Little Rock, Ark. — July 10, 2013 — Beverly Froud began her professional career as a family support specialist at the White County Department of Human Services, but transitioned into the education field after only four months. After approximately seven years in as an educator, she has been named as the 2013 Arkansas Rural Teacher of the Year.

Froud, a family and consumer life teacher at White County Central High School, was presented the award by the Arkansas Rural Education Association and the Electric Cooperatives of Arkansas, who sponsor the annual award.

A resident of Judsonia, she has a Bachelor of Science degree in family and consumer sciences from Harding University and a Master of Science degree in family and consumer sciences from the University of Central Arkansas. Froud completed the Arkansas non-traditional licensure program in 2006.

“Teachers must be constantly attuned to their students if they are to act on cues of misunderstanding, confusion and emotional turmoil that can interfere with learning,” she said. “We must take into account the human component of teaching and its influence on our work and our students.”

According to Froud, teaching in a rural community provides her with an opportunity to relate to students in a way that would most likely not be afforded in an urban area. “As rural educators, we have the ability to help students value where they come from, where they are and where they can go, all at the same time.”

She encourages community involvement by leading students in community service efforts. “It is important to find ways to engage students in meaningful, selfless work to allow them the opportunity to make a difference in our community and the world at large,” she said.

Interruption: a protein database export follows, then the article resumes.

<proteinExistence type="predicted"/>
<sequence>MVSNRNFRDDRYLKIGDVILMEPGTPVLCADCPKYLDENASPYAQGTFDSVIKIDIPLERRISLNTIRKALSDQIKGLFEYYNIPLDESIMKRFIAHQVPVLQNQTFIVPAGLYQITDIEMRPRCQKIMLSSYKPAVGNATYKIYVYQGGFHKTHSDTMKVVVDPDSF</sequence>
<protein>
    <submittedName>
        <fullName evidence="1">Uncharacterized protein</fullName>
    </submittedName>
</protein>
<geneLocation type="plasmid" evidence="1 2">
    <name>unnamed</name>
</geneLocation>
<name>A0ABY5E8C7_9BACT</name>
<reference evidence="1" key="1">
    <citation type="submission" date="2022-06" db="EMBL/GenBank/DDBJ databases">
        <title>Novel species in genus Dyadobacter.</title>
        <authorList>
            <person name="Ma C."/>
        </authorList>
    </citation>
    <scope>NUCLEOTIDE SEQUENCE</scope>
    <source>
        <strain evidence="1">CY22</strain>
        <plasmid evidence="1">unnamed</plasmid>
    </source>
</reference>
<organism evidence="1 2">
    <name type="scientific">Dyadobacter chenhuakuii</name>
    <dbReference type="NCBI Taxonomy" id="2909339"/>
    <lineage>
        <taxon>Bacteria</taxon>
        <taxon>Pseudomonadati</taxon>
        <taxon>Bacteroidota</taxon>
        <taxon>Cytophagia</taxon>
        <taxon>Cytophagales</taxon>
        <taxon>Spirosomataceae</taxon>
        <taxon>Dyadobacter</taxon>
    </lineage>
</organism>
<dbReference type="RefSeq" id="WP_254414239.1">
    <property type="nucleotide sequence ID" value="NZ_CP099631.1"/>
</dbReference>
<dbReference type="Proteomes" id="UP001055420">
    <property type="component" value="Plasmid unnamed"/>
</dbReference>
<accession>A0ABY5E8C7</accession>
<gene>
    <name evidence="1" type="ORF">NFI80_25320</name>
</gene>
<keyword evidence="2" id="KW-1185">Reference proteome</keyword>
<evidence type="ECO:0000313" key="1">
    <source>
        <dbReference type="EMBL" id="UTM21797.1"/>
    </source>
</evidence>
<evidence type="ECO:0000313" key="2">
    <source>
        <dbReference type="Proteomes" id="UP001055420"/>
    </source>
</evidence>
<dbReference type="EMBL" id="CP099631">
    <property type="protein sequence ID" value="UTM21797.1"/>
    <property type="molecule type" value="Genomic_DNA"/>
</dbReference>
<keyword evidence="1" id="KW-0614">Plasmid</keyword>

As the Arkansas Rural Teacher of the Year, she plans to encourage other teachers to be the catalyst for creating communities of professionals by starting informal conversations in their individual school settings that form the basis of healthy, viable collegial exchanges and result in improvements in instruction, classroom management, parent communication and student learning.

“We treasure your children,” she said, regarding a message to the public. “We realize what a precious gift we have been entrusted with. We want your children to be successful. Your children can become anything they wish with an Arkansas education, and I am exceedingly grateful to be a part of it.”

The Rural Teacher of the Year Award winner is selected based on the quality and depth of answers to questions in the following categories: professional biography, educational history, professional development, community involvement, teaching philosophy, education issues and the teaching profession.

The Electric Cooperatives of Arkansas comprise 17 electric distribution cooperatives; Arkansas Electric Cooperatives Inc. (AECI), a Little Rock-based cooperative that provides various services to the distribution cooperatives; and Arkansas Electric Cooperative Corp. (AECC), a generation and transmission cooperative. The cooperatives provide electricity to more than 500,000 members, or customers, in Arkansas and surrounding states.

For additional information, contact:
Rob Roedel, Electric Cooperatives of Arkansas, 501.570.2296 or